The Supreme Court Just Divided Oklahoma’s Justice System in Half
Jonah Gottschalk
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The Supreme Court case of McGirt v. Oklahoma began with a horrific crime, and ended this morning with 1.8 million Oklahomans’ land being declared within an Indian reservation for the purposes of prosecuting any crimes committed by American Indians. The decision has met celebration among some American Indians, as well as deep concern from legal experts and state officials. The implications are immense, and only beginning to be understood.

The case began with Jimcy McGirt’s state conviction of raping his wife’s grand-daughter, who was four years old. In his defense, the man’s lawyers claimed the crime happened within a presumed-defunct Creek reservation. If the reservation was indeed operating, then the state had no right to sentence McGirt. More importantly, it meant that territory making up almost all of Eastern Oklahoma, including Tulsa, falls under Creek Nation jurisdiction for American Indian descendants who commit crimes in the territory.

“On the far end of the Trail of Tears was a promise,” began Trump-appointee Justice Neil Gorsuch in the majority opinion. He and the four leftist justices that joined him went on to describe how under Andrew Jackson, the Creek were removed from their lands with the promise of a new, immense reservation in what is now Oklahoma. This reservation became smaller over the century as it was slowly drained of its sovereignty, and many white settlers bought individual plots of the land from the Creek owners. As a result, only 10-15 percent of the area’s population today is American Indian.

For a century, it was assumed this process meant the end of the reservation. But the Supreme Courts’ majority opinion argued that as it was never formally abolished by Congress, the immense Creek Reservation still exists, and all those living in its borders today are on Indian land.

This does not mean the 1.8 million Oklahomans have lost their land. But everyone within the territory will now have to contend with new rules and a greatly altered system of justice.

‘Profoundly Destabilized the Governance of Eastern Oklahoma’

This case appears to establish that the state of Oklahoma does not have the right to convict American Indians within the 19-million-acre zone. While McGirt’s rape case can be addressed through a federal retrial, hundreds of felons with tribal membership are currently imprisoned and their convictions will now be in doubt. This uncertainty was placed in the forefront of Chief Justice John Roberts’ dissent.

“Across this vast area, the State’s ability to prosecute serious crimes will be hobbled and decades of past convictions could well be thrown out,” he wrote alongside the other conservative justices. The case also raises complex issues of governance. The tens of thousands of American Indians living across the state will now only be subject to federal and tribal laws.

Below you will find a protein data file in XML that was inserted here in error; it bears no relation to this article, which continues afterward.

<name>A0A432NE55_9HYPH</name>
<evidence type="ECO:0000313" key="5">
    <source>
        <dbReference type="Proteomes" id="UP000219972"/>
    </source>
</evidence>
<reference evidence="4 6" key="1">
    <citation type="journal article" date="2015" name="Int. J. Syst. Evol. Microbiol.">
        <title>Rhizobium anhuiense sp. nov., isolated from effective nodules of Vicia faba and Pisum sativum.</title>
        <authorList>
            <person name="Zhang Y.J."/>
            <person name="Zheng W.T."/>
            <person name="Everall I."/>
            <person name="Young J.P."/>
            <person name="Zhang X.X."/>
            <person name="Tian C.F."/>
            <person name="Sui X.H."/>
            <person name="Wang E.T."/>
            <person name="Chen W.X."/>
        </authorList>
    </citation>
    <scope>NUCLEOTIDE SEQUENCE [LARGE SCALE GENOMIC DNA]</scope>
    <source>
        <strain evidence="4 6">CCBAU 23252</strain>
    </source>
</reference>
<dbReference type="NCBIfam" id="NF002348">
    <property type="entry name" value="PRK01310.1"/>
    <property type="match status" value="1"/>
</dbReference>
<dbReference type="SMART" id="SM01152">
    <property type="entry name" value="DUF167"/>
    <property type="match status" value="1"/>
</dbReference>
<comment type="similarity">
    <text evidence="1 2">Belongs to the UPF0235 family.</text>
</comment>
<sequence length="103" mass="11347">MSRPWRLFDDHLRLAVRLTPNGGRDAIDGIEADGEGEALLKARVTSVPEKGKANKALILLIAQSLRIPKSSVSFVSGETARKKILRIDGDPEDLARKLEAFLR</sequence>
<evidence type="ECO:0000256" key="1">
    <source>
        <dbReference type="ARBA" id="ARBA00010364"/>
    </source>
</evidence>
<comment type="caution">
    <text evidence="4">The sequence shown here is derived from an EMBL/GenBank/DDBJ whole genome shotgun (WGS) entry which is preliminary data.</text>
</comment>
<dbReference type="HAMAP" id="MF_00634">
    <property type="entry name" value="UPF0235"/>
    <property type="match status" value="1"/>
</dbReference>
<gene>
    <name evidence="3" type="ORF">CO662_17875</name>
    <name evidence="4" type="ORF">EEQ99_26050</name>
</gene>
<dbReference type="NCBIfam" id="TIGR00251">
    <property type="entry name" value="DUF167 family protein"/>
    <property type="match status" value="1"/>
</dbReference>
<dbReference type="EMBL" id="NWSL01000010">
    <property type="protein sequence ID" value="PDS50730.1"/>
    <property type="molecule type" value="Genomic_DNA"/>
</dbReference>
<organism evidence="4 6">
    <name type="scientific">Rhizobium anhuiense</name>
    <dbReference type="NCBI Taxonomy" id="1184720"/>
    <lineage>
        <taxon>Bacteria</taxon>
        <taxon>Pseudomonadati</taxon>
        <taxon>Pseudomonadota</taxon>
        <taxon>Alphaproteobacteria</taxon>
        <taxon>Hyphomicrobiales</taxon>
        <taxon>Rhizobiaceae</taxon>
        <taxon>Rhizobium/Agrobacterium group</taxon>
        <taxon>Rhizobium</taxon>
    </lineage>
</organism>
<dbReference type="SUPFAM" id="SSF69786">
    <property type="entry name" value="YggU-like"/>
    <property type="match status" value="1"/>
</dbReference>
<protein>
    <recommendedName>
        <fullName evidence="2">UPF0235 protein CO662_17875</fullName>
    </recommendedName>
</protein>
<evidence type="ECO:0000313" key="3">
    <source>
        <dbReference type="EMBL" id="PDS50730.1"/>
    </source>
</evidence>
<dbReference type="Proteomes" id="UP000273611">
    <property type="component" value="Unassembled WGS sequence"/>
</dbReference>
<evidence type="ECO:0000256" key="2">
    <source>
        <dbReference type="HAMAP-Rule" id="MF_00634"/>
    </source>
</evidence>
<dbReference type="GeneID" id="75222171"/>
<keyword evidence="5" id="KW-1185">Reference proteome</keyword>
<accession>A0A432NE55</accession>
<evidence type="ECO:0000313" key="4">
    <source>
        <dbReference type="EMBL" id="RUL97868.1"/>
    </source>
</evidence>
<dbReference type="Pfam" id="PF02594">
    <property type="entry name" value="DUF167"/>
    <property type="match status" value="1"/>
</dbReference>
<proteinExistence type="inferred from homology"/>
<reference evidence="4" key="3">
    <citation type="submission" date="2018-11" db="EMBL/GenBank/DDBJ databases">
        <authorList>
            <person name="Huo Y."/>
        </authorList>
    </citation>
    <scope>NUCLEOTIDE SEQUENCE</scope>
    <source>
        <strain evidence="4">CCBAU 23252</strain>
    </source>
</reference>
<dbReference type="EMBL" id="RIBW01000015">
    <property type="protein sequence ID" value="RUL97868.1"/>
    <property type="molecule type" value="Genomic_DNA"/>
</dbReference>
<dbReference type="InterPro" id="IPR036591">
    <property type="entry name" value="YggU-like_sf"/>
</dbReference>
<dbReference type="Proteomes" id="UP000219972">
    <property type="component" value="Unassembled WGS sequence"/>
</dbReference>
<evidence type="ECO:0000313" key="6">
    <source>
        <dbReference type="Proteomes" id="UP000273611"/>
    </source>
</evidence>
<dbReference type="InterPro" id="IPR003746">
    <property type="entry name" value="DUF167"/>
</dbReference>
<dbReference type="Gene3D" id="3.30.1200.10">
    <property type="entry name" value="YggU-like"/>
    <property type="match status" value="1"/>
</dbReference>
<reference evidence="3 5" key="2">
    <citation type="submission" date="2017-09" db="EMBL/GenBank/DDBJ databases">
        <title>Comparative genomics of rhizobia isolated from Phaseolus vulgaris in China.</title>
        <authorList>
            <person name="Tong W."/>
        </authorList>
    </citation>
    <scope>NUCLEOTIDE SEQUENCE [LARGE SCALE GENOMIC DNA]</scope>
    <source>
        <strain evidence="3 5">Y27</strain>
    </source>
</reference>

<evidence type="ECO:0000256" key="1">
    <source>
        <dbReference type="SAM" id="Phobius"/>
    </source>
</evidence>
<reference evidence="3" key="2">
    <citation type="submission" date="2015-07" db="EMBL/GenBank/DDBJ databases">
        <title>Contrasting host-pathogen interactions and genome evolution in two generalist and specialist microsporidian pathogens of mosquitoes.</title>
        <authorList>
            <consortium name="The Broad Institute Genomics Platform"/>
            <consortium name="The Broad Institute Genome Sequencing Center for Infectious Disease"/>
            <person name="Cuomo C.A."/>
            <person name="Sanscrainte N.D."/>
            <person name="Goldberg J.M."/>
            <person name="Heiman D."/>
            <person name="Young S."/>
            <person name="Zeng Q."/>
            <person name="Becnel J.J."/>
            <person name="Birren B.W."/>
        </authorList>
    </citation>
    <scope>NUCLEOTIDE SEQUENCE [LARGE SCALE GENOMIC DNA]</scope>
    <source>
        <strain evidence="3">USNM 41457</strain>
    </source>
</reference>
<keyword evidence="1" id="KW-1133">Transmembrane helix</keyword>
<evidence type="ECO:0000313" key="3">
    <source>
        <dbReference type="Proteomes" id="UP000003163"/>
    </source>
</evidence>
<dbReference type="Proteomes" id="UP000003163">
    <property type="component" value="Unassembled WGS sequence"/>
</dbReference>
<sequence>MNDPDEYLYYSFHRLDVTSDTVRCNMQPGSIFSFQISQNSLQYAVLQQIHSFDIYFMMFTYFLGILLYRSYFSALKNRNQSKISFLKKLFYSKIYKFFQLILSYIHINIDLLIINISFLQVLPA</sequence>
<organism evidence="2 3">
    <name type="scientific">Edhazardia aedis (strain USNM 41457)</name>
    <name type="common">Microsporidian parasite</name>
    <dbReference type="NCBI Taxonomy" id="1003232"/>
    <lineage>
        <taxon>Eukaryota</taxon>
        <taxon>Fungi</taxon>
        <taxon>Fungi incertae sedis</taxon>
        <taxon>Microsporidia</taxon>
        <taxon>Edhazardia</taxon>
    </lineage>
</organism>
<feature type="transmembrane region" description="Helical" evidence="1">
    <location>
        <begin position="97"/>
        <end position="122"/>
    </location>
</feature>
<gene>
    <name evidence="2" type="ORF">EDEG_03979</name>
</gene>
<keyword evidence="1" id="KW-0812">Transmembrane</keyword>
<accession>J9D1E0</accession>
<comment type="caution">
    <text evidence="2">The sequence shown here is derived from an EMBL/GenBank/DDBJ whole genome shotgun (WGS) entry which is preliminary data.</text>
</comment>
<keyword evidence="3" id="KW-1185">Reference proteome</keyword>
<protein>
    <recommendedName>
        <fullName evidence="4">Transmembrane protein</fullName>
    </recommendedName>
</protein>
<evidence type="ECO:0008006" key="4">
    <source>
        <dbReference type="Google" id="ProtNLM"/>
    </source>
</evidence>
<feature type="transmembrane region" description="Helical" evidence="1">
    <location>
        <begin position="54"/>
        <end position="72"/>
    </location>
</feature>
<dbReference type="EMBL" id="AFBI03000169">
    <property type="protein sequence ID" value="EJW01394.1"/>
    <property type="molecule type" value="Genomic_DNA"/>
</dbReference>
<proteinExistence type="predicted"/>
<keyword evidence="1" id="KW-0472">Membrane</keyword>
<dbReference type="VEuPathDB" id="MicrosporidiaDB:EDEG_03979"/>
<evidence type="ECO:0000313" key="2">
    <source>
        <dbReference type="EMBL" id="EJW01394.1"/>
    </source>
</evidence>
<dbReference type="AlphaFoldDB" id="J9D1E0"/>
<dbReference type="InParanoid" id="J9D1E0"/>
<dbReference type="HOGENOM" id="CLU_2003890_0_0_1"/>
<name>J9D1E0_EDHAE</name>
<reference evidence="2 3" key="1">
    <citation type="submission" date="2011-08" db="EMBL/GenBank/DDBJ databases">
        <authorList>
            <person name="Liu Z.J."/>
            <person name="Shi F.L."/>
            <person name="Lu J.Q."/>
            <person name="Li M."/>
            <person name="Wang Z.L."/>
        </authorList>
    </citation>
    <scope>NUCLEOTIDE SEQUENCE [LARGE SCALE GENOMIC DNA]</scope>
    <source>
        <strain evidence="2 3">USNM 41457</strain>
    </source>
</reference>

Non-American Indians within Eastern Oklahoma, which make up 85-90 percent of the population, will remain subject to state criminal laws, according to the majority opinion.

The decision also raises the possibility of other governance changes within the state. The Indian Child Welfare Act is a particularly disturbing example of this. Under this federal law, children of American Indians descent are stripped of many numerous protections if they live on a reservation. As a consequence of this decision, thousands of American Indians children may be losing critical safety nets.

Furthermore, as explored by Naomi Riley, the ICWA makes it all but impossible for children with American Indians ancestry to get adopted. This is done through strict rules keeping adoptions within the ethnic community, which in practice can mean children left in unstable foster homes for years.

Still, some tribal attorneys have stated the total changes will be minor. “In the long term, outside of the criminal context, there may be some minor changes in civil law,” said Forrest Tahdooahnippah in a recent interview with the Associated Press. Others, such as the dissenting justices, are less certain.

“The Court has profoundly destabilized the governance of eastern Oklahoma,” Roberts stated. “The decision today creates significant uncertainty for the State’s continuing authority over any area that touches Indian affairs, ranging from zoning and taxation to family and environmental law.”

It will likely take years of court cases to fully address the questions raised for those, both tribal and not, living in eastern Oklahoma.

Jonah Gottschalk is an intern at the Federalist. He studies Modern History and International Relations at the University of St Andrews.

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